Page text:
How to Survive in the Wild. Do you know what to do in a dangerous situation where all your gadgets won’t be able to help? To save yourself and others around you, you’ll need to know how to set a camp fire, how to identify animal tracks, how to build shelter, and how to fix a dislocated shoulder. Follow our simple tips to survive in any conditions.
How to set a camp fire 0:53
How to choose the right type of fire 2:04
How to make a Dakota fire hole 3:21
How to make your own tools 3:59
How to set up an automatic fishing rod 4:38
How to lure worms 5:26
How to make a spear 6:08
How to clean a fish the right way 6:42
How to identify animal tracks 7:29
How to leave and recognize important signs 8:50
How to build shelter 9:57
How to properly stitch a wound 10:46
How to fix a dislocated shoulder 11:38
-To set a camp fire, you’ll need as much tinder as you can grasp with two hands. Kindling will be twigs as thick as your thumb and as long as your forearm. Grab three branches at least as thick as your wrist, and break them into parts as long as your arm.
-A Swedish fire log can burn for up to 5 hours and is great for food prep. Teepee fires, which we already talked about earlier, are the quickest to set and provide a lot of warmth and light. Star fires are good for preparing food, and their embers glow for a long time.
-A Dakota fire hole is a hidden underground fire that’s been saving people’s lives for centuries. It requires little firewood, is protected from bad weather, and provides maximum heat.
-To make a hammer, grab a medium-sized, fresh tree branch for the handle. Split the top in half and place a flat but strong stone in the cleft. Then, fix it with a rope or a twig both above and below the stone.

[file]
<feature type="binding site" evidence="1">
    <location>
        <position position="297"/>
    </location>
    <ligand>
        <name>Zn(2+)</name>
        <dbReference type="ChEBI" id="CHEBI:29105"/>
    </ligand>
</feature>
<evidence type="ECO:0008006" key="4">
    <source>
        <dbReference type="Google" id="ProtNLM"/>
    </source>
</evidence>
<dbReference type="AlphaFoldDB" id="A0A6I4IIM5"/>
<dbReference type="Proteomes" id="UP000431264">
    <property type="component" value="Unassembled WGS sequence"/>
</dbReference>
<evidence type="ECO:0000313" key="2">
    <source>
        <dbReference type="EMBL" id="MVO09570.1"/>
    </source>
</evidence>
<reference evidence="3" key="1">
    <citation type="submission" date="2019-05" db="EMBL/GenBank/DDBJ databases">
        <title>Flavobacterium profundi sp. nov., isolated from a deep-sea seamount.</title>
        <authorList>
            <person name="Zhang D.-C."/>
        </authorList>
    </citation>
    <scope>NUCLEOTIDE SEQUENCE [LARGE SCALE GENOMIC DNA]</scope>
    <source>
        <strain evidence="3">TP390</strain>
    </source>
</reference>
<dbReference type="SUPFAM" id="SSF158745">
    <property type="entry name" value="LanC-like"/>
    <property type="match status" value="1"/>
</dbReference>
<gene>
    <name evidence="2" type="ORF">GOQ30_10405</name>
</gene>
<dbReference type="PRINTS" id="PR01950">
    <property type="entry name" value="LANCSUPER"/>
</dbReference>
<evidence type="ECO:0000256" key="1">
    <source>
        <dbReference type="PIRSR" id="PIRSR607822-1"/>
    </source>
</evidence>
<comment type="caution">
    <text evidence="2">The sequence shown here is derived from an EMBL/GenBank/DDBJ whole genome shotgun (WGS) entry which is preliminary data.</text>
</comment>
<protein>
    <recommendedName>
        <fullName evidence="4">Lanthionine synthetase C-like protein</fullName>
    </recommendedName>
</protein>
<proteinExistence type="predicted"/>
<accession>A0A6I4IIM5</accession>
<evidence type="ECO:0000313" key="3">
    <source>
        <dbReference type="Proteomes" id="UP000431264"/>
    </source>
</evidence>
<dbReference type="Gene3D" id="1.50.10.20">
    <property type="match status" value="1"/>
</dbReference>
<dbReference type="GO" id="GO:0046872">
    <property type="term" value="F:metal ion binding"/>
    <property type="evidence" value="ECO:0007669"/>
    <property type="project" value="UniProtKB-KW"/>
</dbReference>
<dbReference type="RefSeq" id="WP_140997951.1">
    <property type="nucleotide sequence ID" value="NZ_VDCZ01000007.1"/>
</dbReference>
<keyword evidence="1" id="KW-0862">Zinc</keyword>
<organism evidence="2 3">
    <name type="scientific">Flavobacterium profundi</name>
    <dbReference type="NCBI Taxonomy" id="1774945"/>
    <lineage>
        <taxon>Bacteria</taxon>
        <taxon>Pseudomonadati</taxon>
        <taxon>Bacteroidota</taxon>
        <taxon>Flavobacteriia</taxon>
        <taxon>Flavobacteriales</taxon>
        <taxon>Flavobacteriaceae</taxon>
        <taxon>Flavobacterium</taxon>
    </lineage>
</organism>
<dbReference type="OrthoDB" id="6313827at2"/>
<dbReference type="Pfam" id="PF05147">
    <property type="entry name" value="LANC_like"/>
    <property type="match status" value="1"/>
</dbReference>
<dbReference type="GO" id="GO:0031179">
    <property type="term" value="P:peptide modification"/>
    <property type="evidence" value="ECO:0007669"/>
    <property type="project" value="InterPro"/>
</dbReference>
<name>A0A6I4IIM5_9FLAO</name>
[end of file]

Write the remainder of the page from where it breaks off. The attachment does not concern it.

-Find a small, young tree near a lake or river. Make a trap by taking two wooden wedges with a hook carved into the end of each and hammer one into the ground beside the tree. Then, bend the tree and tie its tip to the upper wedge.
-Take 2 sticks and hammer one of them into the ground. Then, start making sawing motions on it with the second stick. In just 2 or 3 minutes, earthworms will make their way to the surface of the dirt to become your bait.
-Find a slightly damp, long, and strong stick or branch. Split the end into 4 parts. Sharpen the spikes of the wood with a knife or stone and fix it with the help of a rod or rope.
-Start by washing the fish and removing all its scales. Then, insert the tip of the knife into its anus and make a cut all the way to the lower jaw.
-Rodents, such as squirrels and chipmunks, have four toes on their front feet and five on their hind feet. Canines (dogs, coyotes, foxes, and wolves), just like cats, have four toes but you can see claws marks on their paw prints since they can’t retract them.
-Stones, tree branches, twigs, grass or weeds and smoke signals can all lead you out to safety.
-Start by building a framework using one large tree branch and 2 small Y-shaped ones. Cover the ground with a 6- to 10-inch layer of dry leaves, twigs, or grass: it’ll keep in warmth.
-One of the easiest ways to stitch a wound is to use a simple running suture. First of all, using an instrumental tie, fix the thread at the beginning of the wound. Keep puncturing the right and left sides of the wound, gradually bringing them together.
-If you need to help another person, lay them on the ground and place your foot in their armpit. Grasp their wrist firmly and start pulling along their body until you hear a pop.
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